Print

Print


> Since the sensitivity and specifity of combined Rapid strep and culture
> is quite high, and the prevalence of the disease among the select
> population (children greater than 5 with sorethroats) is also high, then the
> positive predictive value should be high. Very few cases will be missed and
> less needless abx will be prescribed which is of clear benefit to the public.
> My understanding is that the 1-2 day delay in treatment while waiting for
> the culture does not increase the risk of ARF.
>
> I can think of no argument to justify treating everyone, unless your
> department refuses to do rapid streps and cannot do follow-up on patients
> for socioeconmic reasions.
>
Here we go again, speaking in vague terms.
 
"... the positive predictive value should be high."
How high?
 
"Very few cases will be missed ..."
How few?
 
" ... and less needless abx will be prescribed"
How much less?
 
" ... which is of clear benefit to the public."
How much benefit?
 
 
My post to the list was not placed to provide the definitive answer to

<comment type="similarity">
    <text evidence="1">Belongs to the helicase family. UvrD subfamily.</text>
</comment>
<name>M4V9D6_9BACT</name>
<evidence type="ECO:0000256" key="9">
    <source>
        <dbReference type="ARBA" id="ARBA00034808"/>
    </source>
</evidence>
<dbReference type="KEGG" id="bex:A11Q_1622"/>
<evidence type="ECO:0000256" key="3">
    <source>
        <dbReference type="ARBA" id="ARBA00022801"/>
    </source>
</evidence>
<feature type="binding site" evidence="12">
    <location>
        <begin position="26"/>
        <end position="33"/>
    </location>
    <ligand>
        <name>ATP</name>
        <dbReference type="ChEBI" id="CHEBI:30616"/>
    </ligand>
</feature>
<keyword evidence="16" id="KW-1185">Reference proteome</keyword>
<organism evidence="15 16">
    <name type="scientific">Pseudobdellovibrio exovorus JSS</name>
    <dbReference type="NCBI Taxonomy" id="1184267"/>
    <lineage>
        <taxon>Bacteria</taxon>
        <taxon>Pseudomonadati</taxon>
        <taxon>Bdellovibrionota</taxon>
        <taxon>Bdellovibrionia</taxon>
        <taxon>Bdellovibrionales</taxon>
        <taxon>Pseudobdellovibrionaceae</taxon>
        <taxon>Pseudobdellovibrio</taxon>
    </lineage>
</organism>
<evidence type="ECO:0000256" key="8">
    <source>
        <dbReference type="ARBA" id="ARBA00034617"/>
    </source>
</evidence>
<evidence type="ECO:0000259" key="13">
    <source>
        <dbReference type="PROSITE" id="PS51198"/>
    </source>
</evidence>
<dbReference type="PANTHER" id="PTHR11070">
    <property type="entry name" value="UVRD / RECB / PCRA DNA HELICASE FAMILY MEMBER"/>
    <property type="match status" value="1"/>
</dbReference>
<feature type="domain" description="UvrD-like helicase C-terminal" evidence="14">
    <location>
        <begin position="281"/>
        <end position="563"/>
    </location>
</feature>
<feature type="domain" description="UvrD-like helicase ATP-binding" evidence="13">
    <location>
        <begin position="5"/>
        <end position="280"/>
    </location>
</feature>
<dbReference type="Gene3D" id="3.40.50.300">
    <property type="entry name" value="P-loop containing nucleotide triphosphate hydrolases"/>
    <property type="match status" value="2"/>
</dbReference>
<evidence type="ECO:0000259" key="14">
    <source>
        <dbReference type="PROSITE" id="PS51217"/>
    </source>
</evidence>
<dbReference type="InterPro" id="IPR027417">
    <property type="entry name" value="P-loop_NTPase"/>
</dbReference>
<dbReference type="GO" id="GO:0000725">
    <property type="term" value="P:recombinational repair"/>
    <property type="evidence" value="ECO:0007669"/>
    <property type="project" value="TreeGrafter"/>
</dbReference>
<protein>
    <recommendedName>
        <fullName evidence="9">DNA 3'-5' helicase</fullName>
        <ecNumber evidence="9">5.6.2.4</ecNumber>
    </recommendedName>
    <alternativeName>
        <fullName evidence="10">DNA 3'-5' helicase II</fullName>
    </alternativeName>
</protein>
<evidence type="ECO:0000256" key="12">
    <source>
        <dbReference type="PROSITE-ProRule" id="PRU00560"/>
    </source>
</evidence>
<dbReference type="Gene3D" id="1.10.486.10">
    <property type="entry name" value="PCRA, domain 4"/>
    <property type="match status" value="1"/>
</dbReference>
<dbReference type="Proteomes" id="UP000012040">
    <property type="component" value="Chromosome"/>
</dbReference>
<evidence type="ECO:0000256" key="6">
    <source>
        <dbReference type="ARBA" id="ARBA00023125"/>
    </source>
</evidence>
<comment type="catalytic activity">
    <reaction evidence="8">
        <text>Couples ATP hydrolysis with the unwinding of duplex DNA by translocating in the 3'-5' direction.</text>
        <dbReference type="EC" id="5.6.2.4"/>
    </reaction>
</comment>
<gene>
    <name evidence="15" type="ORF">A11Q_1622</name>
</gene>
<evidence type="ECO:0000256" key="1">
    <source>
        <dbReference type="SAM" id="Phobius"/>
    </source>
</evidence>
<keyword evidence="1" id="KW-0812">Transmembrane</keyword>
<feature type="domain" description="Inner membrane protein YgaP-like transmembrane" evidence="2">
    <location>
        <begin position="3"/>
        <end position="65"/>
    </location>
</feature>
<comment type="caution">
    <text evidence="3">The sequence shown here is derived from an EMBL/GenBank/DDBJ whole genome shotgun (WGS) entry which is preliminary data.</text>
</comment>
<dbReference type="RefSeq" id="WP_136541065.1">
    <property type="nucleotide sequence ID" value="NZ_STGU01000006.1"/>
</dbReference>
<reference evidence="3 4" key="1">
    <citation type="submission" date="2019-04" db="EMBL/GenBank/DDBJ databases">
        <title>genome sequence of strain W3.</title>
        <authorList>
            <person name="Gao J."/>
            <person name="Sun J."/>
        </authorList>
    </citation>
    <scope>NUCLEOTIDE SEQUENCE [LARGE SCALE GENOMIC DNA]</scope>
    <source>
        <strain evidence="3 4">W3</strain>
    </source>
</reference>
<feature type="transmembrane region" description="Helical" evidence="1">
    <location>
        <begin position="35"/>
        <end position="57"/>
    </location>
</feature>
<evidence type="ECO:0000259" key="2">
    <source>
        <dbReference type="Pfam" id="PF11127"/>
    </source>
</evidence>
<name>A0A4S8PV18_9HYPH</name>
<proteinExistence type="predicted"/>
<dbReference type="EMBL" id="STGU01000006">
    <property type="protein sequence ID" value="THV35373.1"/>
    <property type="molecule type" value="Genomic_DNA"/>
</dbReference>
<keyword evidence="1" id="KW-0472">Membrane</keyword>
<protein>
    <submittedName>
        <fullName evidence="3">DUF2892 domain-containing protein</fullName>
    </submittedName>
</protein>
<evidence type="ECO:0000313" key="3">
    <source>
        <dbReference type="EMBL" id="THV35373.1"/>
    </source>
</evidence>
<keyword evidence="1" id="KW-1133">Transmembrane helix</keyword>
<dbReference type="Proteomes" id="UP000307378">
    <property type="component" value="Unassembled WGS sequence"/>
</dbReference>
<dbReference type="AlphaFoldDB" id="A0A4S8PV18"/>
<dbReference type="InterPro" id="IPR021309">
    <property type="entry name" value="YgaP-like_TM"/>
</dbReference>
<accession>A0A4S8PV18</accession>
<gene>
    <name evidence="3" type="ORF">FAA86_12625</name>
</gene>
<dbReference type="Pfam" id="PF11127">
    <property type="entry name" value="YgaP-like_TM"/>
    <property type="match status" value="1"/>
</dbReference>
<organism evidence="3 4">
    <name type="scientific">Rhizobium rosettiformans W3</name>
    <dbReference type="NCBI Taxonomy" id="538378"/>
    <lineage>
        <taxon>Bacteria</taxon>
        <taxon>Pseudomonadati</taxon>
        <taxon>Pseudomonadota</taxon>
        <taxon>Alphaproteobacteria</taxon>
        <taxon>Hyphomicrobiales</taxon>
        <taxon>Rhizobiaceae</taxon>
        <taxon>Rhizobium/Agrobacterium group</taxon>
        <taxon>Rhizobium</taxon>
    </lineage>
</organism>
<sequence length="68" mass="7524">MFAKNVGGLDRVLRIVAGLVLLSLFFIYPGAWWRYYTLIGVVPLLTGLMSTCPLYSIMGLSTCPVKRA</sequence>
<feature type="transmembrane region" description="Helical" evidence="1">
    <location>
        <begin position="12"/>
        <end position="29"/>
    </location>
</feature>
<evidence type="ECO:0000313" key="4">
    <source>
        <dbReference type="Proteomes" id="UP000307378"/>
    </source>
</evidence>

the question of the proper approach to patients with GABHS.  My analysis
was far too simple (non-rigorous assumptions regarding percentages,
leaving out all of the factors alluded to, etc.). My point was simply
that arguments made with vague statements answer nothing as far as I can
see.
 
Take "very few cases will be missed."  What does that mean?  If we miss
one case per thousand, is that okay or no?  How about one in a million?
One in a billion?
The answer doesn't exist without a cost-benefit analysis.  It's all
arithmetic.
 
For more information, send mail to [log in to unmask] with the message: info PED-EM-L
The URL for the PED-EM-L Web Page is:
  http://www.brown.edu/Administration/Emergency_Medicine/ped-em-l.html